The creatures of the Deep Earth, as scientists call it, aren’t exactly visions from science fiction—unless viewed through a microscope—but could give clues about alien life.
Microorganisms buried in the earth’s subsurface form a complex, massive biosphere that stretches up to 3.5 miles deep, according to scientists who have spent 10 years pulling core samples from the earth’s crust.
The Deep Carbon Laboratory, a collaboration of 1,200 researchers, revealed some of their findings on Dec. 10.
The deep biosphere is a “subterranean Galapagos” that contains about 70 percent of the planet’s bacteria and other microorganisms. It is double the volume of the world’s oceans and home to organisms with a total carbon weight of 15 to 23 billion tons.
“A decade ago, we had no idea that the rocks beneath our feet could be so vastly inhabited,” said Isabelle Daniel, Professor of Bio-geology at the University of Lyon, France, in a statement. “Experimental investigations told us that microbes could potentially survive to great depth; at that time, we had no evidence, and this has become real 10 years later. ”
The genetic diversity found below the surface is comparable to that above the surface, leading to comparisons with explorations of the Amazon forest, rich in biodiversity.
Life on Mars
Advances in DNA sequencing and deep ocean drilling allowed researchers to examine the composition of the deep biosphere, as they drilled 1.5 miles into the seafloor, and sampled continental mines and boreholes more than 3 miles deep.
“Deep microbes are often very different from their surface cousins, with life cycles on near-geologic timescales, dining in some cases on nothing more than energy from rocks,” said the statement from Deep Carbon Laboratory.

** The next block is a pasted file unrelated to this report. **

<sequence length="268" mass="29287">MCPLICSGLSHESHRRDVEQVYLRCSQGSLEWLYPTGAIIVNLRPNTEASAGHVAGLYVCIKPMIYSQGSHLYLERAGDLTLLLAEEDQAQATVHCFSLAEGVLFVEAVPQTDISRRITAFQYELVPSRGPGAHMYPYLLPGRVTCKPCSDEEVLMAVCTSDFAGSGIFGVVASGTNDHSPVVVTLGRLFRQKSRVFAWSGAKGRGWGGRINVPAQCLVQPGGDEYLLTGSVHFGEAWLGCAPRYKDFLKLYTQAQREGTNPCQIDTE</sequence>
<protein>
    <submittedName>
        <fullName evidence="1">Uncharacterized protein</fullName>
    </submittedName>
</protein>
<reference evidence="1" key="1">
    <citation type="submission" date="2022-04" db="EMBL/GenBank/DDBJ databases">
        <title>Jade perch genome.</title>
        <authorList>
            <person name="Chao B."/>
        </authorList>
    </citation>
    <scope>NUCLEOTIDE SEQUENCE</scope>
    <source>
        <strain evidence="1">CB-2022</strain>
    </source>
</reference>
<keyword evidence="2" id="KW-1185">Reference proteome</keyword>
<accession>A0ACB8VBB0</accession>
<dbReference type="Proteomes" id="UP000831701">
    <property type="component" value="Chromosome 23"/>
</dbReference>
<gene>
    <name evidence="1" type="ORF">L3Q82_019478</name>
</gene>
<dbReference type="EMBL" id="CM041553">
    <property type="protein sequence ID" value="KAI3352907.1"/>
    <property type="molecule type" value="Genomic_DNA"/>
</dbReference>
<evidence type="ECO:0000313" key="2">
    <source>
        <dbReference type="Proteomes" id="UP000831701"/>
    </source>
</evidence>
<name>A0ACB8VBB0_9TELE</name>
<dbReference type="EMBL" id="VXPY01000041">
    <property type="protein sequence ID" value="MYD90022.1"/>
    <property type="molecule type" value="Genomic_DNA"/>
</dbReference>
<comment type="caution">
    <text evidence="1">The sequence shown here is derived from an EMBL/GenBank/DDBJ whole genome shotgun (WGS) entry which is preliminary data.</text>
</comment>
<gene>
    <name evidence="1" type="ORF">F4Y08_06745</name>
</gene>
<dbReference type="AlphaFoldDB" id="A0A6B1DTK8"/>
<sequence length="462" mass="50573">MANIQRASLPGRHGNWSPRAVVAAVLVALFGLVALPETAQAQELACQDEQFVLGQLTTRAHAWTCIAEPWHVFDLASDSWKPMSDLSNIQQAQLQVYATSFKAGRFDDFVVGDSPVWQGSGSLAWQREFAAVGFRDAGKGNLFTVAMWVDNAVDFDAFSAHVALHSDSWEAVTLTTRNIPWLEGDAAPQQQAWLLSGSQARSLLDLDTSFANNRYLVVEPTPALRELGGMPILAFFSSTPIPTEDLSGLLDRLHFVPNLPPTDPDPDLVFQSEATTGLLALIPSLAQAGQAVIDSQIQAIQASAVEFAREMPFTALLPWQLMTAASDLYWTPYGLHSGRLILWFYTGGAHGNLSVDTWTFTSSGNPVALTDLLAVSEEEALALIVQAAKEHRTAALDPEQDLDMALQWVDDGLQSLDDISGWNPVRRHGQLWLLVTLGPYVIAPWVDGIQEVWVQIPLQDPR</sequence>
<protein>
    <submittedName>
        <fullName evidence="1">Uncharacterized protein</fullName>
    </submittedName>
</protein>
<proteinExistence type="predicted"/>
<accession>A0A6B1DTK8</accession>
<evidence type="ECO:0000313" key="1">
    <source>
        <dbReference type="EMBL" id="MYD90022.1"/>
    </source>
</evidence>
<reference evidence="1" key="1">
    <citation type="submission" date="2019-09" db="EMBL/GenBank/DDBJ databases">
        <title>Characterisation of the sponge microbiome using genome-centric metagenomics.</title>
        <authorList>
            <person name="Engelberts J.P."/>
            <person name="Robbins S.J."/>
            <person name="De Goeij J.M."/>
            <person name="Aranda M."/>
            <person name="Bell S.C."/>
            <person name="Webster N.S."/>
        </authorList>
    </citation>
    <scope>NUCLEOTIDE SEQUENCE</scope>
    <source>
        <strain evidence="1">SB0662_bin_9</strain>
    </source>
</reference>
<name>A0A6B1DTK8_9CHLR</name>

The research prompts more questions, according to the statement, such as how the creatures move and migrate: “How does deep life spread—laterally through cracks in rocks? How can deep life be so similar in South Africa and Seattle, Washington? Did they have similar origins and were separated by plate tectonics, for example?”
Their findings even touch on broader questions about life on other planets.
“Even in dark and energetically challenging conditions, intraterrestrial ecosystems have uniquely evolved and persisted over millions of years,” said Fumio Inagaki, of the Japan Agency for Marine-Earth Science and Technology.
“Expanding our knowledge of deep life will inspire new insights into planetary habitability, leading us to understand why life emerged on our planet and whether life persists in the Martian subsurface and other celestial bodies.”
Despite uncovering some microbes that can thrive at 121 degrees Celsius, others that can live in pressures of 400 atmospheres, and that can exist without nutrients as microbial “zombies,” the researchers believe there are more surprises in store.
“The absolute limits of life on Earth in terms of temperature, pressure, and energy availability have yet to be found,” said the statement. “The records continually get broken.”